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Brigadier-General Ellison Capers, Confederate Military History, a library of Confederate States Military History: Volume 5, South Carolina (ed. Clement Anselm Evans), Additional Sketches Illustrating the services of officers and Privates and patriotic citizens of South Carolina. (search)
nd has served as one of the magistrates of Sumter county at Mayesville. He was born in Sumter counSumter county, S. C., November 3, 1837, was educated in the schools of his native county, attended a preparatorrman, of Greenville, S. C., was born in Sumter county, S. C., October 22, 1867, and is the son of Caain Philip Porcher Gaillard was born in Sumter county, S. C., August 6, 1843. He was educated at thng McLeod was born near Mechanicsville, Sumter county, S. C., March 7, 1841. He was educated at theresidence to his present farm in Magnolia, Sumter county. He was married in 1867 to Miss E. J. Lilmas A. Pack, of Greenville, was born in Sumter county, S. C., June 27, 1826, son of Capt. Alexander , and son of a native of Wales, settled in Sumter county in early manhood. He was reared in Sumterattox. After the surrender he returned to Sumter county and commenced farming, which he has followph F. Rhame was born near Willow Grove, in Sumter county (then district), S. C. His parents were t[7 more...]
ast evening, and the major-general commanding directs me to say that your dispositions as detailed therein are fully approved. May 11th—Another company is ordered to report to you. Major-General Anderson approves your suggestions and directs that you strike the enemy whenever you have an opportunity of doing so to advantage. May 17th—Capt. J. W. Pearson's company is ordered to leave Orange Springs. This change will render it necessary for you to watch the approaches to Marion and Sumter counties. In obedience to these instructions Captain Dickison, accompanied by two of his men, reconnoitered near the enemy's post on the river side opposite Welaka; and the next day at sundown, with a detachment of 35 men of his command, accompanied by Capt. H. A. Gray, Second Florida cavalry, with 25 of his command, marched 9 miles before reaching the St. John's river. Under cover of night they crossed the river in their small boats, then marched 7 miles to reach the enemy's post. At dayb
fact that many men who have never known any but peaceful pursuits are fitted, when occasion demands, to become leaders of men, and to show upon the battlefield those talents which belong to the trained soldier. Some of the most prominent and successful soldiers developed by the war were civilians who, until the outbreak of that tremendous struggle, never had dreamed of their own talent for military affairs. One of these citizen-soldiers was Robert Hatton of Tennessee, who was born in Sumter county in 1827. He received his education at Harvard, then studied law, and was admitted to the bar in 1849. A gentleman of high culture and social standing, his success in his profession was steady and rapid. He was elected a member of the Tennessee house of representatives in 1856, and two years later was elected to the Congress of the United States. When the long sectional quarrel flamed out at last into civil war, he ranged himself with his native State on the side of the South. He joi
Terrible tragedy. --We have been informed of the outlines of a terrible tragedy which occurred in Sumter county, near Adamsville, on the 13th inst. A man by the name of Andrews, who was until recently a Methodist preacher, killed, on that day, two persons, Messrs. McLellan, and G. M. Condry, and wounded two others, Lang and Clyatt. He was immediately arrested, and hung on the following day.--Fernandina Floridian, 20th.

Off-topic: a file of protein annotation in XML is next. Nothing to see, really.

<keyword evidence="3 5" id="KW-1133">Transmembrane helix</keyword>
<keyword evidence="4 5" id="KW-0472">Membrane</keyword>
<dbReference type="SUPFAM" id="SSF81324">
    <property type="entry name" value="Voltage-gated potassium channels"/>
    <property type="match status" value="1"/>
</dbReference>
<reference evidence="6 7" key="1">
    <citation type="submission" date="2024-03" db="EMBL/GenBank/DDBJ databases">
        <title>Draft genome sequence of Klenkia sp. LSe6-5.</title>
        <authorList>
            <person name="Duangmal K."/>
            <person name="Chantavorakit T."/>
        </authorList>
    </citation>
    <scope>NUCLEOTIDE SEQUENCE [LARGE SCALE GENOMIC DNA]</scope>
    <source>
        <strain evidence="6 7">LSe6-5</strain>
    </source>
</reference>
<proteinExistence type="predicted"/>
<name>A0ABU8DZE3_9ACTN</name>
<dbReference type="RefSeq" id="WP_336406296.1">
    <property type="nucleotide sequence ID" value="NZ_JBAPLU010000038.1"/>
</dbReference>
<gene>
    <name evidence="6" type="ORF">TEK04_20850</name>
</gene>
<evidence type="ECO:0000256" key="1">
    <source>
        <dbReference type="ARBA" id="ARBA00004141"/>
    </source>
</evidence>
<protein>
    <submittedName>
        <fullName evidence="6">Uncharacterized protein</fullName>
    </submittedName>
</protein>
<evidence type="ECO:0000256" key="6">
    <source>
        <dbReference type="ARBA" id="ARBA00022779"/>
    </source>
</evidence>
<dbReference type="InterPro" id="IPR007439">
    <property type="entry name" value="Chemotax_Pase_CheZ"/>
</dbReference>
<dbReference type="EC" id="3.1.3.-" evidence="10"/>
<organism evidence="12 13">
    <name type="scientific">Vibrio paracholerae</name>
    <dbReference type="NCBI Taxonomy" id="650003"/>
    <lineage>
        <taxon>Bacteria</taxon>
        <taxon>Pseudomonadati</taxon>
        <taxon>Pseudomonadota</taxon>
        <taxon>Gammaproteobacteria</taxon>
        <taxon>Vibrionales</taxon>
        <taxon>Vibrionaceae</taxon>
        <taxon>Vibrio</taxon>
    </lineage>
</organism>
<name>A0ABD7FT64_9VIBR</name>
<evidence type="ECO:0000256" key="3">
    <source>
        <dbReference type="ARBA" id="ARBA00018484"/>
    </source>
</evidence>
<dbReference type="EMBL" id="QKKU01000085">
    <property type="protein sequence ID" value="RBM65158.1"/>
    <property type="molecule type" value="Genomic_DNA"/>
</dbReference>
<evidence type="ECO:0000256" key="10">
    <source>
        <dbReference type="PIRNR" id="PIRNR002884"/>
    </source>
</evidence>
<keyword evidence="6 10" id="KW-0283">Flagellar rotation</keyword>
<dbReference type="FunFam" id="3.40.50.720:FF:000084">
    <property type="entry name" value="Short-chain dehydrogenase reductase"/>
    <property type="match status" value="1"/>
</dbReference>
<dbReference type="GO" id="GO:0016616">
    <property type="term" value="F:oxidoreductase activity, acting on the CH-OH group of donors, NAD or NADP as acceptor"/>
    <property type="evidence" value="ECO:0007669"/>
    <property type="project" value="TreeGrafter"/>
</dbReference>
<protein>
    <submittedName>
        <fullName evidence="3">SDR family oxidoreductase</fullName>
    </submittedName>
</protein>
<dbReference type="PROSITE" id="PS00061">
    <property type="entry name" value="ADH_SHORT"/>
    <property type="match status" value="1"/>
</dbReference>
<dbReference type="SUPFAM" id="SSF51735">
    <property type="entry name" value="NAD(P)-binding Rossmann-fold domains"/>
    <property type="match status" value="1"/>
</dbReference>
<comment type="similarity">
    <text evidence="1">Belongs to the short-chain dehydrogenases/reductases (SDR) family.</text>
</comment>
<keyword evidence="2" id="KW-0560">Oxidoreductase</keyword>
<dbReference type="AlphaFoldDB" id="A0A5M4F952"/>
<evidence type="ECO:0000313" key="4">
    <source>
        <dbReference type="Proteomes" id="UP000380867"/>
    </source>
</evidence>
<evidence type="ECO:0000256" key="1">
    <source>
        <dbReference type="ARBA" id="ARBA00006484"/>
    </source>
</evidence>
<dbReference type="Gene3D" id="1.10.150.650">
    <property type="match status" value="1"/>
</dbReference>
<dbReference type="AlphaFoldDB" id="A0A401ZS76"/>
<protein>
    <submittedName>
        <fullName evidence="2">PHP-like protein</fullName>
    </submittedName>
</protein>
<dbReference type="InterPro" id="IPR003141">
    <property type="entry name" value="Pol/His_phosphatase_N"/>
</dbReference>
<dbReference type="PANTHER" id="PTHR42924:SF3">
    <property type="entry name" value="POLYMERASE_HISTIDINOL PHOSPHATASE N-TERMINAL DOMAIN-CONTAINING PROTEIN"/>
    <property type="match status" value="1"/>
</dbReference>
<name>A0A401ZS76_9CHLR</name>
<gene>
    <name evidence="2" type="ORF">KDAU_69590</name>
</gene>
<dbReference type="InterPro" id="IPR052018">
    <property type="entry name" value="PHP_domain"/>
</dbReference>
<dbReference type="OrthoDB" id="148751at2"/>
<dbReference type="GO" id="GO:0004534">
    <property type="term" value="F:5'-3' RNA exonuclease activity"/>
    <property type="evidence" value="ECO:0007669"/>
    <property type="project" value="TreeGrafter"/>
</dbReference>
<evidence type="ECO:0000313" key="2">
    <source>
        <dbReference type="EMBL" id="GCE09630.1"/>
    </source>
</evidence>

issions in the Federal service. Persons desiring to contribute to the relief of Mr. James Keilan the hero who so gallantly defended Strawberry Plains bridge from destruction at the hands of Tennessee traitors, can send their donations to Mr. F. A. Butler, postmaster at Strawberry Plains, Tennessee. The wife of Gen. Price, of Missouri, is now in Texas, and both Houses of the Legislature of that State have passed resolutions welcoming her to Texas, and complimenting her husband for his brilliant services. It turns out that the Hon. J. W. Clapp is the successful candidate for Congress in the First Mississippi district for representative in the Confederate States. On Sunday, the 9th inst., a difficulty occurred in Sumter county, Tenn., between Zeb Utterly and a man named Stanley, In which the former was shot and fatally wounded. A man calling himself Garret has been arrested at Cincinnati for changing a big check to $4000, with the intention to defraud some body.
Not captured. --The statement that a company of Colonel Bates's Tennessee regiment, numbering 40 men, had been captured in Sumter county, Tenn., while on their way home, is contradicted by the Memphis Appeal. After an encounter with a superior force of the enemy, all but three or four escaped.
Robbery extraordinary --A Warning to Railroad Travelers.--The Savannah Republican relates the following par of a late robbery on the Georgia Central Railroad, which is fully up to the cutly spirit of the times: It appears that a gentleman from Sumter county was for a supper at the Brown House, when a young man standing by observed that he had a considerable amount of money on his person. He soon commenced conversation with the stranger, ascertained that he was to take the Central Railroad cars that night, and expressed great satisfaction, as he was going that way himself. He become very cozy with his new and unwary acquaintance, went aboard the cars with him, and they took seats together. They chatted merrily along until the cars had passed Grisweldville, when the young men proposed to go to the hinder car, where he had left his carpet bag with a friend, and take a drink of liquor. The Sumter county man, being "a little dry," ready consented. The two passed out